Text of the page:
When I saw this search term, I knew right away what the googler was looking for, and I regretted not having posted my notes earlier. You see, some recent panels at the MLA Convention have been shooting for a wider demographic, and one that I attended back in Chicago had a decidedly eclectic blend of speakers.
Featured in a discussion of "The Hands of Death: (Re)Membering, Manu/mission, and the Ends of the Digital Age" were three true luminaries. First, our former Yale colleague Matthew Giancarlo, whose lycanthropy was in full evidence because of the phase of the moon; second, Obsidian 20-Jaguar, the physical embodiment of the looming Aztec apocalypse of 2012; third and finally, the cartoon version of Scott McCloud. (The real Scott McCloud was unavailable.)
Like Charles Hatfield and Tom Motley, Mike and I are both incorrigible conference doodlers. Fortunately, this means that my old notebook had a little sketch of this immortal panel discussion, which has gone curiously unnoticed in other accounts of the conference.
You'll notice that Cartoon McCloud is citing a piece of theory articulated by Kyle Baker. Baker describes the palm-up, hand-extended gesture of elucidation—what Joe Matt calls "the explainin' hand"—as one of cartooning's great sins: an "enemy of all cartooning." I know I've been guilty of using it a time or two. Baker says, about this "Hand of Death," that it's an unnatural gesture, and that it's lazy cartooning. I basically agree with the second assertion—there's almost always a better way to make exposition more interesting—but by now I have seen that gesture (and drawn it) enough times that I do find myself making it on occasion. So I'm not sure that I'll be able to declare it completely off-limits in my cartooning. But I can try to avoid it. There's a new rule for a New Year: one pair of feet on each page, and no more Hands of Death.
You can find this advice from Kyle Baker, and lots of other helpful tips, in How to Draw Stupid.
Mike, add what you will ...
...Okay, Isaac. Here's what I'd like to add:
Naturally, this is a drawing of a "tribulation locust" as described in the Werewolf version of the New Testament book of the Apocalypse of St. John, chapter 9. You may be familiar with the regular human version of the text, which begins thus in the Douay-Rheims translation:
1 And the fifth angel sounded the trumpet, and I saw a star fall from heaven upon the earth, and there was given to him the key of the bottomless pit. 2 And he opened the bottomless pit: and the smoke of the pit arose, as the smoke of a great furnace; and the sun and the air were darkened with the smoke of the pit. 3 And from the smoke of the pit there came out locusts upon the earth.The Werewolf version is similar, but there are some slight but telling differences. I have indicated these in boldface in the following extract (a continuation from chapter 9, the description proper of the tribulation locusts):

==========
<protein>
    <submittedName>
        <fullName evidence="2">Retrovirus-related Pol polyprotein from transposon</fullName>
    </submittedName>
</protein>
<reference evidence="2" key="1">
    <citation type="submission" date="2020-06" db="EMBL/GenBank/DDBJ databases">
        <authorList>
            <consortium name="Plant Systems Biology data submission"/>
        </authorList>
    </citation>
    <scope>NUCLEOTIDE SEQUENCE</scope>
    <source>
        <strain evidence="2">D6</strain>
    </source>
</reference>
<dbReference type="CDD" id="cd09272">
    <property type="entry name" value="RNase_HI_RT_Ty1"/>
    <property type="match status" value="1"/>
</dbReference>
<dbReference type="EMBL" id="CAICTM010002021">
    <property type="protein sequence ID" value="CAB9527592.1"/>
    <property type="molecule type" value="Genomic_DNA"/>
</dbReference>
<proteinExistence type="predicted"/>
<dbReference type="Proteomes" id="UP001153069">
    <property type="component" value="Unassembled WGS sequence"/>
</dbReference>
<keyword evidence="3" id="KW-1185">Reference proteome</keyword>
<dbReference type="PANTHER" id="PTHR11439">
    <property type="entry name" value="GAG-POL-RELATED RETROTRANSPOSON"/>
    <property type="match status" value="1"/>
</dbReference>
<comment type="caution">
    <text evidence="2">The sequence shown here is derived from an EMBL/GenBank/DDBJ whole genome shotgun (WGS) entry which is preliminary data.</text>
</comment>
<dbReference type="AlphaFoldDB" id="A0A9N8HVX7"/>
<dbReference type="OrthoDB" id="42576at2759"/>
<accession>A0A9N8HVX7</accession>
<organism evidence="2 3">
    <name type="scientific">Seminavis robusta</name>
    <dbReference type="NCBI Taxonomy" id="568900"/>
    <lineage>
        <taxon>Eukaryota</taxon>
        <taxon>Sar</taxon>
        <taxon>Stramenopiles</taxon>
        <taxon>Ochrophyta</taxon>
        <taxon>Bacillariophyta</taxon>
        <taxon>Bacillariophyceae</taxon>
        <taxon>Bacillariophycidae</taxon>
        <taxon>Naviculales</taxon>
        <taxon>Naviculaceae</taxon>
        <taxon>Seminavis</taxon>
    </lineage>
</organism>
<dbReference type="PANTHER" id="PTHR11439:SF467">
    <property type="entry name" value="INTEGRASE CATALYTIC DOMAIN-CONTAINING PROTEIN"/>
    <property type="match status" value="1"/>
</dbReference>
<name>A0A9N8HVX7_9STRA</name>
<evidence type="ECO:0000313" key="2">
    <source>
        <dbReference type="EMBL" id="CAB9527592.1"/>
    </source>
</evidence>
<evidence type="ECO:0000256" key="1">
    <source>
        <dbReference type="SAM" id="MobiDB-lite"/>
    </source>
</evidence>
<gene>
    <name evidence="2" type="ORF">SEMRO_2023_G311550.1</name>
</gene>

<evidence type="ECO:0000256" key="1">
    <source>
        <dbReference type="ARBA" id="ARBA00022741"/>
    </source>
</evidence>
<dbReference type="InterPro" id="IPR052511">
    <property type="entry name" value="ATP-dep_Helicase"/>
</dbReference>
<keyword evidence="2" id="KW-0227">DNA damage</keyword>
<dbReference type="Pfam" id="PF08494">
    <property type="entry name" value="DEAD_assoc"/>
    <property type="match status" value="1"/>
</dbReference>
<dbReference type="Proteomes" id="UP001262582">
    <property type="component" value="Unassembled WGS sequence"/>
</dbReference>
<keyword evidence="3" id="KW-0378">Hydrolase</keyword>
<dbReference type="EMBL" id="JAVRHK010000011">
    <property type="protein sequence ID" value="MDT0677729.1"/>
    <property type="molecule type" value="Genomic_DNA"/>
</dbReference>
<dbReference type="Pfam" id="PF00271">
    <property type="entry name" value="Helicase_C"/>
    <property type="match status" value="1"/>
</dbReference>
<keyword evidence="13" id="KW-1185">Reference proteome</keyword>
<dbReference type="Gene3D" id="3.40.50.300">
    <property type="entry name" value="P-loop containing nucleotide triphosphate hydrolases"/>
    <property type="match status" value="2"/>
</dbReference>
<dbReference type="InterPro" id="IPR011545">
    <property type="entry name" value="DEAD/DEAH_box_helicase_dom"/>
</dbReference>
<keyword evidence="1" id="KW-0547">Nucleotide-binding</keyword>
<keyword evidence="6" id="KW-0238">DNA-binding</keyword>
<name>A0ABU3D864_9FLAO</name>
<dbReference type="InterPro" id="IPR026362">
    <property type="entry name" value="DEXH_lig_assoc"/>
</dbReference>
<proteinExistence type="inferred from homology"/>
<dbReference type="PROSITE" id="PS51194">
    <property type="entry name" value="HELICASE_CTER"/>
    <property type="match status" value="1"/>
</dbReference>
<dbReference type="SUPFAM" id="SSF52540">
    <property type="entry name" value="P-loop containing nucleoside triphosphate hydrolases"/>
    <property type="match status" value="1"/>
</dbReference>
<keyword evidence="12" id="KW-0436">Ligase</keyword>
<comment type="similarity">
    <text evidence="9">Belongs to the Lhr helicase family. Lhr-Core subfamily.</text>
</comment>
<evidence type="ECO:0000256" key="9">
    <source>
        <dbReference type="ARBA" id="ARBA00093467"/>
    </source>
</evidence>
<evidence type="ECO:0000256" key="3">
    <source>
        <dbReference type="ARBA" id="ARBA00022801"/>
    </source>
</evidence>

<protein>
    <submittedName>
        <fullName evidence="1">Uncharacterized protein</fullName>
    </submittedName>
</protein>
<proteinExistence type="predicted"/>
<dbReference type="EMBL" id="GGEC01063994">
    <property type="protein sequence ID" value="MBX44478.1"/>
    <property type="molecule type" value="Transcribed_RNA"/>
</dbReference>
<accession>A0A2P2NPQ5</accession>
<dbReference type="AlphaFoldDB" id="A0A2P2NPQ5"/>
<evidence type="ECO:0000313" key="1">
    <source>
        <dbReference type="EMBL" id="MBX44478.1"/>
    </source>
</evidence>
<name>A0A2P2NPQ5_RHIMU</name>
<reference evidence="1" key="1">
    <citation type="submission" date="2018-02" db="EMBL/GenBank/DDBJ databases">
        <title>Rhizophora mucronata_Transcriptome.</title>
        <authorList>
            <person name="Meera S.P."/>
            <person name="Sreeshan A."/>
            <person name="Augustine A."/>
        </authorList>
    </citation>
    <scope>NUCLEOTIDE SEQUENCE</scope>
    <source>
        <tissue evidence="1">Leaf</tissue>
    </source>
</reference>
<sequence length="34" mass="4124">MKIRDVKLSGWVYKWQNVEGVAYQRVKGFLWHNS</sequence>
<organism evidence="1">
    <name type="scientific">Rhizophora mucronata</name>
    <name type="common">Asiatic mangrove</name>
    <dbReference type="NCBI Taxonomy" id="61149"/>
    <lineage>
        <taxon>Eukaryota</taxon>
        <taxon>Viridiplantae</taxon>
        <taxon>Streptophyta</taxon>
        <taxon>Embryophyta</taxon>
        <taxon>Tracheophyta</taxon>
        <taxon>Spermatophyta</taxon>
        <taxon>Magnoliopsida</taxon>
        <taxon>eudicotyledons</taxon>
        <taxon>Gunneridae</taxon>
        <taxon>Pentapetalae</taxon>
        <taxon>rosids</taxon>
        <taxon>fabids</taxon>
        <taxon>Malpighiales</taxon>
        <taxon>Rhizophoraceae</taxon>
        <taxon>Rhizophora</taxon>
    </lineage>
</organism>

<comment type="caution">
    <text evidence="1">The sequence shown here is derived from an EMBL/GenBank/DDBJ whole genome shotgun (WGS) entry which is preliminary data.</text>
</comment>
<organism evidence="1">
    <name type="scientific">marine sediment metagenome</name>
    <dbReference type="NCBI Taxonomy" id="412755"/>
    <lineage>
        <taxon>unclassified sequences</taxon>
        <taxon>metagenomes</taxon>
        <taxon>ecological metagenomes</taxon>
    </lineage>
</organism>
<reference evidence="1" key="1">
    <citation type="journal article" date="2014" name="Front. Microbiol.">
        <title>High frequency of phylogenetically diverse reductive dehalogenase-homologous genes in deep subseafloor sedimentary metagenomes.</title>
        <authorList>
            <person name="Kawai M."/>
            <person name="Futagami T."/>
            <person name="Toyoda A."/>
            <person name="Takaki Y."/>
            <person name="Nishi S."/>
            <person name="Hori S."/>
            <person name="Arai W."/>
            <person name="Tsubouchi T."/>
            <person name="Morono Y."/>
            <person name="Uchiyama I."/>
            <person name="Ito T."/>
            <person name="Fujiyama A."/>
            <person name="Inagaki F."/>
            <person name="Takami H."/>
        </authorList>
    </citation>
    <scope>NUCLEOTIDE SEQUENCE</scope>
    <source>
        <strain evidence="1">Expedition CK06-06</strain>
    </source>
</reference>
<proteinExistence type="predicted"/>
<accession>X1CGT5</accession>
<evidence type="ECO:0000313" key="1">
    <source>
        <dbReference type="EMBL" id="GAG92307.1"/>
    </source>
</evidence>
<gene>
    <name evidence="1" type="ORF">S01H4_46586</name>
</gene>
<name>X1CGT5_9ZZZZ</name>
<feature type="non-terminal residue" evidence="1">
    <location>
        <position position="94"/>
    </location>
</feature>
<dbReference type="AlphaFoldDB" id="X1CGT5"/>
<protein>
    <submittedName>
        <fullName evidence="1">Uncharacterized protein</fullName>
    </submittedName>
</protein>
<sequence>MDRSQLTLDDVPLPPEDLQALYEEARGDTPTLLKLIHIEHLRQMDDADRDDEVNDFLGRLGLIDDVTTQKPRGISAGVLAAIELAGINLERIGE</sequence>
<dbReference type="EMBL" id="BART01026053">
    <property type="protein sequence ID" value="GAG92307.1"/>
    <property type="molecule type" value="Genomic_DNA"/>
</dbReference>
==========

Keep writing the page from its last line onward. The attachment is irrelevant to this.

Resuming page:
7 And the shapes of the locusts werewolf like unto horses prepared unto battle: and on their heads werewolf, as it werewolf, crowns like gold: and their faces werewolf as the faces of men. 8 And they had hair as the hair of women; and their teeth werewolf as lions: 9 And they had breastplates as breastplates of iron, and the noise of their wings was as the noise of chariots and many horses running to battle. 10 And they had tails like to scorpions, and there werewolf stings in their tails; and their power was to hurt men five months.Incidentally, when it comes to How to Draw Stupid, observe that I have included one and a half pairs of feet in this doodle. I appear to have forgotten that even tribulation locusts have two hind legs. I'm a marked man now!
I should also give credit to Dan Clowes for inspiring me with his far more awesome drawing of a non-lycanthropic tribulation locust, as printed in his nonfiction comic "A Preview of the Coming Apocalypse." This brief but essential guide was unaccountably omitted from Twentieth Century Eightball, but it may be found in Clowes's earlier collection Lout Rampage!
Feast your eyes:
By the way, that's not foliage in the background there: it's the top of a mushroom cloud. Apocalypse, folks!